« Prev Chapter XIII.—Why the Christians Do Not Offer… Next »
Chapter XIII.—Why the Christians Do Not Offer Sacrifices.

But, as most of those who charge us with atheism, and that because they have not even the dreamiest conception of what God is, and are doltish and utterly unacquainted with natural and divine things, and such as measure piety by the rule of sacrifices, charges us with not acknowledging the same gods as the cities, be pleased to attend to the following considerations, O emperors, on both points. And first, as to our not sacrificing: the Framer and Father of 135this universe does not need blood, nor the odour of burnt-offerings, nor the fragrance of flowers and incense,737737    [Harmless as flowers and incense may be, the Fathers disown them in this way continually.] forasmuch as He is Himself perfect fragrance, needing nothing either within or without; but the noblest sacrifice738738    [This brilliant condensation of the Benedicite (Song of the Three Children) affords Kaye occasion to observe that our author is silent as to the sacraments. p. 195.] to Him is for us to know who stretched out and vaulted the heavens, and fixed the earth in its place like a centre, who gathered the water into seas and divided the light from the darkness, who adorned the sky with stars and made the earth to bring forth seed of every kind, who made animals and fashioned man. When, holding God to be this Framer of all things, who preserves them in being and superintends them all by knowledge and administrative skill, we “lift up holy hands” to Him, what need has He further of a hecatomb?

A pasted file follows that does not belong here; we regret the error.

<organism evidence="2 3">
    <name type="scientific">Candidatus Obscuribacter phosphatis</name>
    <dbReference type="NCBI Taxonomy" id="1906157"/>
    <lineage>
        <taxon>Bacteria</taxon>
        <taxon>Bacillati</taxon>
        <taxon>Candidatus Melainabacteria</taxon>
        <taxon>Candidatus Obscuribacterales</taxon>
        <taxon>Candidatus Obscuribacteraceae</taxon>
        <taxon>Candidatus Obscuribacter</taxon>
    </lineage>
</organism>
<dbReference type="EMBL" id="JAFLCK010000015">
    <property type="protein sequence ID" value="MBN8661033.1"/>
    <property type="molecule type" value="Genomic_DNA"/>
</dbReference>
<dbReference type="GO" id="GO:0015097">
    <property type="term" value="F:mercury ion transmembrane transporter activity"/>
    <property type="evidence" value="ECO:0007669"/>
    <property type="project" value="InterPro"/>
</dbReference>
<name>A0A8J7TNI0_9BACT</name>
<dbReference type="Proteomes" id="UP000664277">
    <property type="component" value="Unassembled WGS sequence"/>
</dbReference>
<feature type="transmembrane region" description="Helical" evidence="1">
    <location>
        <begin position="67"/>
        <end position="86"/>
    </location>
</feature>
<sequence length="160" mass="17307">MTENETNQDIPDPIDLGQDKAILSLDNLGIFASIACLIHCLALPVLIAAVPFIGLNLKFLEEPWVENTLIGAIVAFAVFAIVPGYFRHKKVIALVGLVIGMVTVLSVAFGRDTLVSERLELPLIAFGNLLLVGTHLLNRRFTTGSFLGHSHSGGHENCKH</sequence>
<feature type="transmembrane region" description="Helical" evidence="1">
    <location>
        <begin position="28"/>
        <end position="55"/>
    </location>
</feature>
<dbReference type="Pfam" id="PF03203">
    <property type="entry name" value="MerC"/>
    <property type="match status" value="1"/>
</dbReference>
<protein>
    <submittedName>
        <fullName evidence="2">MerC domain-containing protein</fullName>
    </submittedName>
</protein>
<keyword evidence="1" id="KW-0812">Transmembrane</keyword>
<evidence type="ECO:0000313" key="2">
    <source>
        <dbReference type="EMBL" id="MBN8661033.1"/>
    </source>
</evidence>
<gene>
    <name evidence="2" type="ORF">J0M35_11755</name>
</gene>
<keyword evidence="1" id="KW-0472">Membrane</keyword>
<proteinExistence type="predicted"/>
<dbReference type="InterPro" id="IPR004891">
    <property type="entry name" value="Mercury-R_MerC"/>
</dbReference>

“For they, when mortals have transgress’d or fail’d

To do aright, by sacrifice and pray’r,

Libations and burnt-offerings, may be soothed.”739739    Hom., Il., ix. 499 sq., Lord Derby’s translation, which version the translator has for the most part used.

And what have I to do with holocausts, which God does not stand in need of?—though indeed it does behove us to offer a bloodless sacrifice and “the service of our reason.”740740    Comp. Rom. xii. 1. [Mal. i.11. “A pure Mincha” (Lev. ii. 1) was the unbloody sacrifice of the Jews. This was to be the Christian oblation: hence to offering of Christ’s natural blood, as the Latins now teach, was unknown to Athenagoras.]


« Prev Chapter XIII.—Why the Christians Do Not Offer… Next »
Please login or register to save highlights and make annotations
Corrections disabled for this book
Proofing disabled for this book
Printer-friendly version





Advertisements



| Define | Popups: Login | Register | Prev Next | Help |